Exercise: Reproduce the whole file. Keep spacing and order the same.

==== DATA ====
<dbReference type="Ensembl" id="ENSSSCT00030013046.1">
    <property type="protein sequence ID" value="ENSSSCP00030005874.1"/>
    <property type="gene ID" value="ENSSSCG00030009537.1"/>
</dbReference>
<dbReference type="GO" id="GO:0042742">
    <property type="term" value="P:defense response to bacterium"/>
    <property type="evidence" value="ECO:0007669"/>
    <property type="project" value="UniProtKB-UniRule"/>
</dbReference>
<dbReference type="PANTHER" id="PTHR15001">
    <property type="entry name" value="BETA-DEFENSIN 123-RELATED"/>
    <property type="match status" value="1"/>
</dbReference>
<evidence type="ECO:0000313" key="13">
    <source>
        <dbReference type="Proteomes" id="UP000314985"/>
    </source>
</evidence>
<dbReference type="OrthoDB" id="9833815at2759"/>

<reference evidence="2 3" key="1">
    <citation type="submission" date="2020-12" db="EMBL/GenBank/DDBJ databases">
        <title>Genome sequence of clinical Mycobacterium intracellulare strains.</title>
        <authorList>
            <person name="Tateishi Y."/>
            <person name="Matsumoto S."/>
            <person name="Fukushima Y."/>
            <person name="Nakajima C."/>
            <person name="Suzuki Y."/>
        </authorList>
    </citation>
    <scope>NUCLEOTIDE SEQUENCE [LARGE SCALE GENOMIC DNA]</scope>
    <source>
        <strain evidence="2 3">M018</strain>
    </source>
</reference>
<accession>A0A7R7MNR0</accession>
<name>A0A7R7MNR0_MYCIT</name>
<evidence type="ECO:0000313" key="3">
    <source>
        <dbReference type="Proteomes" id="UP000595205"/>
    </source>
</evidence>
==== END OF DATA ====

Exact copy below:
<dbReference type="Ensembl" id="ENSSSCT00030013046.1">
    <property type="protein sequence ID" value="ENSSSCP00030005874.1"/>
    <property type="gene ID" value="ENSSSCG00030009537.1"/>
</dbReference>
<dbReference type="GO" id="GO:0042742">
    <property type="term" value="P:defense response to bacterium"/>
    <property type="evidence" value="ECO:0007669"/>
    <property type="project" value="UniProtKB-UniRule"/>
</dbReference>
<dbReference type="PANTHER" id="PTHR15001">
    <property type="entry name" value="BETA-DEFENSIN 123-RELATED"/>
    <property type="match status" value="1"/>
</dbReference>
<evidence type="ECO:0000313" key="13">
    <source>
        <dbReference type="Proteomes" id="UP000314985"/>
    </source>
</evidence>
<dbReference type="OrthoDB" id="9833815at2759"/>

<reference evidence="2 3" key="1">
    <citation type="submission" date="2020-12" db="EMBL/GenBank/DDBJ databases">
        <title>Genome sequence of clinical Mycobacterium intracellulare strains.</title>
        <authorList>
            <person name="Tateishi Y."/>
            <person name="Matsumoto S."/>
            <person name="Fukushima Y."/>
            <person name="Nakajima C."/>
            <person name="Suzuki Y."/>
        </authorList>
    </citation>
    <scope>NUCLEOTIDE SEQUENCE [LARGE SCALE GENOMIC DNA]</scope>
    <source>
        <strain evidence="2 3">M018</strain>
    </source>
</reference>
<accession>A0A7R7MNR0</accession>
<name>A0A7R7MNR0_MYCIT</name>
<evidence type="ECO:0000313" key="3">
    <source>
        <dbReference type="Proteomes" id="UP000595205"/>
    </source>
</evidence>